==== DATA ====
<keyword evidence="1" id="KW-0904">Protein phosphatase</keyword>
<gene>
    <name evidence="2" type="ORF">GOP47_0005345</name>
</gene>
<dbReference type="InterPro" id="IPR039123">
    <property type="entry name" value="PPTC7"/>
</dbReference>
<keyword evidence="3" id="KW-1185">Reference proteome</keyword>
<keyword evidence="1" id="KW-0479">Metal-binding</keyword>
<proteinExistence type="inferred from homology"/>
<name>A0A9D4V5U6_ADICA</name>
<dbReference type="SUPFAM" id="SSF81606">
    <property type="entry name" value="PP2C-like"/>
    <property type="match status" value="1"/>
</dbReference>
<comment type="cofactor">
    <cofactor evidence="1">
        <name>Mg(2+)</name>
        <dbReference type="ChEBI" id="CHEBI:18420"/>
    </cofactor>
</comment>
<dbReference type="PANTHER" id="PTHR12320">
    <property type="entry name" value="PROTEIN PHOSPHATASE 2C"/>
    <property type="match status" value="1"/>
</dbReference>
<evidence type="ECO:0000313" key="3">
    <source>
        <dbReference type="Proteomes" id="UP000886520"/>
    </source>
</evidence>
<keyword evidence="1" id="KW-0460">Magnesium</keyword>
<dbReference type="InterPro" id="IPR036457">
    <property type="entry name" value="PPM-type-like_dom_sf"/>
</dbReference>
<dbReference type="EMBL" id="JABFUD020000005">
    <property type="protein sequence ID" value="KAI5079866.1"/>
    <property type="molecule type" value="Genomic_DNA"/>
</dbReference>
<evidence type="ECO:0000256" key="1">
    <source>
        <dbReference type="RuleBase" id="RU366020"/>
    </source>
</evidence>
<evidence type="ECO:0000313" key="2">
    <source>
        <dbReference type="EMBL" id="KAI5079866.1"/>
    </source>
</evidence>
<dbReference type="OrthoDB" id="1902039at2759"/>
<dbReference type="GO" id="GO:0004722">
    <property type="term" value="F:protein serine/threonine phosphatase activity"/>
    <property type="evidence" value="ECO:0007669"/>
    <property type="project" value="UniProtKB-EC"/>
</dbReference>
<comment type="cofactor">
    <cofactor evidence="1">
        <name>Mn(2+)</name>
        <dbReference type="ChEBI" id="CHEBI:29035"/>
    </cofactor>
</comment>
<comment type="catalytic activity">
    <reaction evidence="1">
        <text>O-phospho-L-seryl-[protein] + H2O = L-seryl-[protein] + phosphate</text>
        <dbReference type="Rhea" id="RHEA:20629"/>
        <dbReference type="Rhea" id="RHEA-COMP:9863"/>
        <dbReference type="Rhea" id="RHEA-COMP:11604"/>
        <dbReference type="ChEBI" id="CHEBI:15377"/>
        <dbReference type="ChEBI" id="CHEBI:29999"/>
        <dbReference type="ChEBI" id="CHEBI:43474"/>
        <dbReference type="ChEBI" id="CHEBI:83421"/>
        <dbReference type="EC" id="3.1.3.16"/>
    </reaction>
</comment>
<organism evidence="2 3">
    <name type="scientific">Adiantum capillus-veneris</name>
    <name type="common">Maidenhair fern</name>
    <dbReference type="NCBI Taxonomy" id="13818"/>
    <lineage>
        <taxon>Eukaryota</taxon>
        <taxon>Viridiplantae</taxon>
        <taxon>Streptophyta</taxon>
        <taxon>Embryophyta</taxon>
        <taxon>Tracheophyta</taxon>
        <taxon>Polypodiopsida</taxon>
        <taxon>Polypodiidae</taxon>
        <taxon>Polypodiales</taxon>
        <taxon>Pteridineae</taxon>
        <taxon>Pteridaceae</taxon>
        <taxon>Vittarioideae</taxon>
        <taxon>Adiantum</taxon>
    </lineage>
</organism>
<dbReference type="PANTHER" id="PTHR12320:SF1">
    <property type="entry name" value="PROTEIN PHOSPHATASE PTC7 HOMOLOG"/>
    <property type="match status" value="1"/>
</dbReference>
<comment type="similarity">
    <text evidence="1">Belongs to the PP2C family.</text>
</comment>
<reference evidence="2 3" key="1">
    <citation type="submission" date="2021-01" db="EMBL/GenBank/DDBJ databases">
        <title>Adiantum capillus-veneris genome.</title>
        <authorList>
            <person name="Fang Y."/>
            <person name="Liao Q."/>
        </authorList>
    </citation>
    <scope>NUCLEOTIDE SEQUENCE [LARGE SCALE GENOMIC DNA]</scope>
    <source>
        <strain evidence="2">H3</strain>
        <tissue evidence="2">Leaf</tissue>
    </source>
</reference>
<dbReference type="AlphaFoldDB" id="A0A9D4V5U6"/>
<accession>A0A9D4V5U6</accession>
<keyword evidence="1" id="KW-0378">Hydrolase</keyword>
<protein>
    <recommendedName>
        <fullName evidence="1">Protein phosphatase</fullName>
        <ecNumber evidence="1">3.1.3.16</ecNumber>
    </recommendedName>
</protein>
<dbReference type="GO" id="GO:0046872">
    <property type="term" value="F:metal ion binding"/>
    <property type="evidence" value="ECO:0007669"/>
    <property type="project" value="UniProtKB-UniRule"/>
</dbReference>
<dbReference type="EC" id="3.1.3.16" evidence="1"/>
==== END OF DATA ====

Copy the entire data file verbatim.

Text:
<keyword evidence="1" id="KW-0904">Protein phosphatase</keyword>
<gene>
    <name evidence="2" type="ORF">GOP47_0005345</name>
</gene>
<dbReference type="InterPro" id="IPR039123">
    <property type="entry name" value="PPTC7"/>
</dbReference>
<keyword evidence="3" id="KW-1185">Reference proteome</keyword>
<keyword evidence="1" id="KW-0479">Metal-binding</keyword>
<proteinExistence type="inferred from homology"/>
<name>A0A9D4V5U6_ADICA</name>
<dbReference type="SUPFAM" id="SSF81606">
    <property type="entry name" value="PP2C-like"/>
    <property type="match status" value="1"/>
</dbReference>
<comment type="cofactor">
    <cofactor evidence="1">
        <name>Mg(2+)</name>
        <dbReference type="ChEBI" id="CHEBI:18420"/>
    </cofactor>
</comment>
<dbReference type="PANTHER" id="PTHR12320">
    <property type="entry name" value="PROTEIN PHOSPHATASE 2C"/>
    <property type="match status" value="1"/>
</dbReference>
<evidence type="ECO:0000313" key="3">
    <source>
        <dbReference type="Proteomes" id="UP000886520"/>
    </source>
</evidence>
<keyword evidence="1" id="KW-0460">Magnesium</keyword>
<dbReference type="InterPro" id="IPR036457">
    <property type="entry name" value="PPM-type-like_dom_sf"/>
</dbReference>
<dbReference type="EMBL" id="JABFUD020000005">
    <property type="protein sequence ID" value="KAI5079866.1"/>
    <property type="molecule type" value="Genomic_DNA"/>
</dbReference>
<evidence type="ECO:0000256" key="1">
    <source>
        <dbReference type="RuleBase" id="RU366020"/>
    </source>
</evidence>
<evidence type="ECO:0000313" key="2">
    <source>
        <dbReference type="EMBL" id="KAI5079866.1"/>
    </source>
</evidence>
<dbReference type="OrthoDB" id="1902039at2759"/>
<dbReference type="GO" id="GO:0004722">
    <property type="term" value="F:protein serine/threonine phosphatase activity"/>
    <property type="evidence" value="ECO:0007669"/>
    <property type="project" value="UniProtKB-EC"/>
</dbReference>
<comment type="cofactor">
    <cofactor evidence="1">
        <name>Mn(2+)</name>
        <dbReference type="ChEBI" id="CHEBI:29035"/>
    </cofactor>
</comment>
<comment type="catalytic activity">
    <reaction evidence="1">
        <text>O-phospho-L-seryl-[protein] + H2O = L-seryl-[protein] + phosphate</text>
        <dbReference type="Rhea" id="RHEA:20629"/>
        <dbReference type="Rhea" id="RHEA-COMP:9863"/>
        <dbReference type="Rhea" id="RHEA-COMP:11604"/>
        <dbReference type="ChEBI" id="CHEBI:15377"/>
        <dbReference type="ChEBI" id="CHEBI:29999"/>
        <dbReference type="ChEBI" id="CHEBI:43474"/>
        <dbReference type="ChEBI" id="CHEBI:83421"/>
        <dbReference type="EC" id="3.1.3.16"/>
    </reaction>
</comment>
<organism evidence="2 3">
    <name type="scientific">Adiantum capillus-veneris</name>
    <name type="common">Maidenhair fern</name>
    <dbReference type="NCBI Taxonomy" id="13818"/>
    <lineage>
        <taxon>Eukaryota</taxon>
        <taxon>Viridiplantae</taxon>
        <taxon>Streptophyta</taxon>
        <taxon>Embryophyta</taxon>
        <taxon>Tracheophyta</taxon>
        <taxon>Polypodiopsida</taxon>
        <taxon>Polypodiidae</taxon>
        <taxon>Polypodiales</taxon>
        <taxon>Pteridineae</taxon>
        <taxon>Pteridaceae</taxon>
        <taxon>Vittarioideae</taxon>
        <taxon>Adiantum</taxon>
    </lineage>
</organism>
<dbReference type="PANTHER" id="PTHR12320:SF1">
    <property type="entry name" value="PROTEIN PHOSPHATASE PTC7 HOMOLOG"/>
    <property type="match status" value="1"/>
</dbReference>
<comment type="similarity">
    <text evidence="1">Belongs to the PP2C family.</text>
</comment>
<reference evidence="2 3" key="1">
    <citation type="submission" date="2021-01" db="EMBL/GenBank/DDBJ databases">
        <title>Adiantum capillus-veneris genome.</title>
        <authorList>
            <person name="Fang Y."/>
            <person name="Liao Q."/>
        </authorList>
    </citation>
    <scope>NUCLEOTIDE SEQUENCE [LARGE SCALE GENOMIC DNA]</scope>
    <source>
        <strain evidence="2">H3</strain>
        <tissue evidence="2">Leaf</tissue>
    </source>
</reference>
<dbReference type="AlphaFoldDB" id="A0A9D4V5U6"/>
<accession>A0A9D4V5U6</accession>
<keyword evidence="1" id="KW-0378">Hydrolase</keyword>
<protein>
    <recommendedName>
        <fullName evidence="1">Protein phosphatase</fullName>
        <ecNumber evidence="1">3.1.3.16</ecNumber>
    </recommendedName>
</protein>
<dbReference type="GO" id="GO:0046872">
    <property type="term" value="F:metal ion binding"/>
    <property type="evidence" value="ECO:0007669"/>
    <property type="project" value="UniProtKB-UniRule"/>
</dbReference>
<dbReference type="EC" id="3.1.3.16" evidence="1"/>